Back then, I would complain about the stress of my schedule and draw self-pitying pleasure when others marveled, “How do you do it?!” You, on the other hand, when I complained, would always ask: “Why do you do it?” I hated you for asking it, but now, as a lowly aspiring writer, it’s the question that I contemplate more.

I think I parried with some of my favorite Christian cliches like “being a good steward of my resources”, or “this is where God has called me right now.” If I was feeling defensive: “Having ambition or plans is not a vice.”

It was a delicate deception: those were all true, but they had nothing to do with the state of my heart. In those inner chambers, I reveled in ornamenting my bio with hard work, coveting the resumes of people who had accomplished much more at my age. It was easy to follow God when God’s calling just so happened to align with my own “success.”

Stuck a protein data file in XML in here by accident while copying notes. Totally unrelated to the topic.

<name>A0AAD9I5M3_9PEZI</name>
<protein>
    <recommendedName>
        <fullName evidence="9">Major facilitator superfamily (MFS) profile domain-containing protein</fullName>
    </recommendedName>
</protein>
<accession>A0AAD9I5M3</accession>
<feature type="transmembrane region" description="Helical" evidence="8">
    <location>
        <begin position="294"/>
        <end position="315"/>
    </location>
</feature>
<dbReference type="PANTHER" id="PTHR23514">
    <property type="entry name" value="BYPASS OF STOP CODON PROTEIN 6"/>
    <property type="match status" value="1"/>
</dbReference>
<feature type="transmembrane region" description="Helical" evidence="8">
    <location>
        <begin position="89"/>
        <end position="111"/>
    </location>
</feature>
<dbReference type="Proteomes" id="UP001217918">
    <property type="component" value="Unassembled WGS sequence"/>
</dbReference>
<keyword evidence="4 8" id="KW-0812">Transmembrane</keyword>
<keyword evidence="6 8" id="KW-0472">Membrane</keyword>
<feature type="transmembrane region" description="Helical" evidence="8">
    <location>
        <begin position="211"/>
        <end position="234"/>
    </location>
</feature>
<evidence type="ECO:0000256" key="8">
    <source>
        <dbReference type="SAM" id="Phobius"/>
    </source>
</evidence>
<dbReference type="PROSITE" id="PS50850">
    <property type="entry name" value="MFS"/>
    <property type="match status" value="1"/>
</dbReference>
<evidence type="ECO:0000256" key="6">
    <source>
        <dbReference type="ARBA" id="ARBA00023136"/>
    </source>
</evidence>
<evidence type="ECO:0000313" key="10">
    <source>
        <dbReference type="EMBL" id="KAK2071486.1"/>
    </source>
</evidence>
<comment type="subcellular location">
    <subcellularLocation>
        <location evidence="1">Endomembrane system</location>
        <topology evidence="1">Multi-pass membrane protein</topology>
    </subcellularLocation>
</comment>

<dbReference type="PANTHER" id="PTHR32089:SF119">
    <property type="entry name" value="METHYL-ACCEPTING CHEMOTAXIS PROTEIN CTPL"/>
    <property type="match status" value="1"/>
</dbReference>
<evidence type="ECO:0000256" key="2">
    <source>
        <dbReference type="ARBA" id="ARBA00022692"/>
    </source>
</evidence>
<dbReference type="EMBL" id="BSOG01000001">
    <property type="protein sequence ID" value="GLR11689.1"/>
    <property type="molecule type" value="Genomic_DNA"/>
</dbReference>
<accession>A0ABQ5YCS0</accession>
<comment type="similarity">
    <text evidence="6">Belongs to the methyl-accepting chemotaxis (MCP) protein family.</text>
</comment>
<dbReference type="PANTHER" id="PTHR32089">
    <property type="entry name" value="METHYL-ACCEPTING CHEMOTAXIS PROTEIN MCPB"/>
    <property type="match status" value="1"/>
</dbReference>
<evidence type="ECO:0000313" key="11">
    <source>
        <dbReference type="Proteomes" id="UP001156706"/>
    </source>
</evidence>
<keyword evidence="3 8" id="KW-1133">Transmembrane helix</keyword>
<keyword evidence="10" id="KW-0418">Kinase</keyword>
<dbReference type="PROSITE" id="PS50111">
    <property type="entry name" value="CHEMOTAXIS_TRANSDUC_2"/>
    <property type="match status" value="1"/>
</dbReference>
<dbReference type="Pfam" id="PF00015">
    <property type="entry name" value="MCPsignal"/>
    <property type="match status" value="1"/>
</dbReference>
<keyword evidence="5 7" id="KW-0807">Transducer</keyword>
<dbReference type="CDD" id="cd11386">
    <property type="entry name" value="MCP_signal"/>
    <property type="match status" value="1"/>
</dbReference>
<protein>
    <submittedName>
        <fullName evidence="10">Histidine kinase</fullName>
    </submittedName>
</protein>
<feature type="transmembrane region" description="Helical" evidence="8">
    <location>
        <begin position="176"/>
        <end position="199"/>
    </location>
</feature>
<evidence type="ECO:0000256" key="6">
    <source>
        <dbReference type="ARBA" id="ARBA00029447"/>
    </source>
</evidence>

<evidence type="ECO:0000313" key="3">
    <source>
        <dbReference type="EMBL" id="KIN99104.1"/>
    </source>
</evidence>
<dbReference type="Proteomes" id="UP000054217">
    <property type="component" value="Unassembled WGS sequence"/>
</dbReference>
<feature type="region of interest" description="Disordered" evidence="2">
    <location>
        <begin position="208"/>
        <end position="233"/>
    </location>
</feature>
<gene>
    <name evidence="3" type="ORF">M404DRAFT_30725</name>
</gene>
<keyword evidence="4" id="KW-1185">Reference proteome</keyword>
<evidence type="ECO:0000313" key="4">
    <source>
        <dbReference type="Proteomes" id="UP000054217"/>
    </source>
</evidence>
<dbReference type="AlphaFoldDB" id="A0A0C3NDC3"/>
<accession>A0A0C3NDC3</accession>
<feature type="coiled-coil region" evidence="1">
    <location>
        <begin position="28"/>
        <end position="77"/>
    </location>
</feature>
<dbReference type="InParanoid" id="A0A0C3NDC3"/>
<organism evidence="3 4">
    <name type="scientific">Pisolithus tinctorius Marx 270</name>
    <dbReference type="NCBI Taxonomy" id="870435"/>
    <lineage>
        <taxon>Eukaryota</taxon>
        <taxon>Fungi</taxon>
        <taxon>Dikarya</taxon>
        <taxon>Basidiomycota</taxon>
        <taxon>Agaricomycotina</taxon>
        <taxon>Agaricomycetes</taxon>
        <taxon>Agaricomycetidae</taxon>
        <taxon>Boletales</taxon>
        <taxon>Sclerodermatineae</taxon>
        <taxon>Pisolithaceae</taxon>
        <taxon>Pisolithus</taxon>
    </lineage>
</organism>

Well, do you want to know a secret?

It was easier for me to be loving, gracious, hospitable, patient, and merciful (i.e. Christian) back then too. Though I did try to cultivate these qualities in my heart, I now see that it was my security that allowed for it. And it was not the eternal security that the death and resurrection of Christ has purchased; it was the security afforded by a promising career track, an accumulating 401k, and an expanding network of influences. Outwardly, it all looked good, but inwardly, the foundation was misplaced.

It’s all Mammon, Odette.

Sorry if this all seems like a lot.

When I lay my sins before God, sometimes they are hard to pinpoint amidst my own complexity. Mostly, I just throw my pile of dirty laundry at God and say, “You sort this out. I don’t need to see what’s there.” The inability (or unwillingness) to scrutinize, with precision, my own sin is a convenient shield. If I can’t identify it, I can lift up my problems to God in a mysterious abstraction. I can forget that I am a real fleshy, bony, sinner parched for mercy and grace.

So I pray for the acuity to see and understand my own sin. I pray for the willingness to confront and present it, clearly, to God.